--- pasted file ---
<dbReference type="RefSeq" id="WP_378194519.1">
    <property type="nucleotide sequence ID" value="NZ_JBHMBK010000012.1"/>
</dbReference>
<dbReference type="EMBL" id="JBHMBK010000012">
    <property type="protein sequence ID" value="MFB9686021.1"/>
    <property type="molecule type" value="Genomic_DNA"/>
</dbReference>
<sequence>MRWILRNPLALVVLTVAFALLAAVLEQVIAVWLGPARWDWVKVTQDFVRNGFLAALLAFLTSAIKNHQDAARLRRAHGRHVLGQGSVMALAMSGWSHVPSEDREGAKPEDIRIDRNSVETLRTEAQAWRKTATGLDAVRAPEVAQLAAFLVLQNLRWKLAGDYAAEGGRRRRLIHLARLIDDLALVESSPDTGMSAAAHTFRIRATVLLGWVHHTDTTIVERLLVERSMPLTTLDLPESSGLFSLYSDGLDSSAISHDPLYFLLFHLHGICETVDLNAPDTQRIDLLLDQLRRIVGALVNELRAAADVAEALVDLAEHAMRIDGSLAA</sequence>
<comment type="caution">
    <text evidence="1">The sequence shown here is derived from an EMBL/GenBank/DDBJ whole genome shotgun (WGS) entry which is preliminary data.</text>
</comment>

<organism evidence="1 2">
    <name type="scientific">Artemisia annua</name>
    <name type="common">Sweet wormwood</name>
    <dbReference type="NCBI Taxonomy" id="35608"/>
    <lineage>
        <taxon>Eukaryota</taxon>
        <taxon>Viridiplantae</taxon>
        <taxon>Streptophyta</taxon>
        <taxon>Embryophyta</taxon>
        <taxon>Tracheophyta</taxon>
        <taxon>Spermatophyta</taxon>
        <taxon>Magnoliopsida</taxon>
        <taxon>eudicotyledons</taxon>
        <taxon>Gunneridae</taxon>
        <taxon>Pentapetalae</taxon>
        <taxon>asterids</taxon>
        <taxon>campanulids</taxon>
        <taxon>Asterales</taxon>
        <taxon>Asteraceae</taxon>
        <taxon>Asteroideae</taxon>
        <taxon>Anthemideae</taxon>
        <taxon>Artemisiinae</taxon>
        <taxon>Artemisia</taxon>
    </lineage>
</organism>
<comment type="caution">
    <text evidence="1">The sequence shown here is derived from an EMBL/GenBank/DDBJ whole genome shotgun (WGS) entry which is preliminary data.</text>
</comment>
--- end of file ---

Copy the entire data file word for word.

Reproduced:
<dbReference type="RefSeq" id="WP_378194519.1">
    <property type="nucleotide sequence ID" value="NZ_JBHMBK010000012.1"/>
</dbReference>
<dbReference type="EMBL" id="JBHMBK010000012">
    <property type="protein sequence ID" value="MFB9686021.1"/>
    <property type="molecule type" value="Genomic_DNA"/>
</dbReference>
<sequence>MRWILRNPLALVVLTVAFALLAAVLEQVIAVWLGPARWDWVKVTQDFVRNGFLAALLAFLTSAIKNHQDAARLRRAHGRHVLGQGSVMALAMSGWSHVPSEDREGAKPEDIRIDRNSVETLRTEAQAWRKTATGLDAVRAPEVAQLAAFLVLQNLRWKLAGDYAAEGGRRRRLIHLARLIDDLALVESSPDTGMSAAAHTFRIRATVLLGWVHHTDTTIVERLLVERSMPLTTLDLPESSGLFSLYSDGLDSSAISHDPLYFLLFHLHGICETVDLNAPDTQRIDLLLDQLRRIVGALVNELRAAADVAEALVDLAEHAMRIDGSLAA</sequence>
<comment type="caution">
    <text evidence="1">The sequence shown here is derived from an EMBL/GenBank/DDBJ whole genome shotgun (WGS) entry which is preliminary data.</text>
</comment>

<organism evidence="1 2">
    <name type="scientific">Artemisia annua</name>
    <name type="common">Sweet wormwood</name>
    <dbReference type="NCBI Taxonomy" id="35608"/>
    <lineage>
        <taxon>Eukaryota</taxon>
        <taxon>Viridiplantae</taxon>
        <taxon>Streptophyta</taxon>
        <taxon>Embryophyta</taxon>
        <taxon>Tracheophyta</taxon>
        <taxon>Spermatophyta</taxon>
        <taxon>Magnoliopsida</taxon>
        <taxon>eudicotyledons</taxon>
        <taxon>Gunneridae</taxon>
        <taxon>Pentapetalae</taxon>
        <taxon>asterids</taxon>
        <taxon>campanulids</taxon>
        <taxon>Asterales</taxon>
        <taxon>Asteraceae</taxon>
        <taxon>Asteroideae</taxon>
        <taxon>Anthemideae</taxon>
        <taxon>Artemisiinae</taxon>
        <taxon>Artemisia</taxon>
    </lineage>
</organism>
<comment type="caution">
    <text evidence="1">The sequence shown here is derived from an EMBL/GenBank/DDBJ whole genome shotgun (WGS) entry which is preliminary data.</text>
</comment>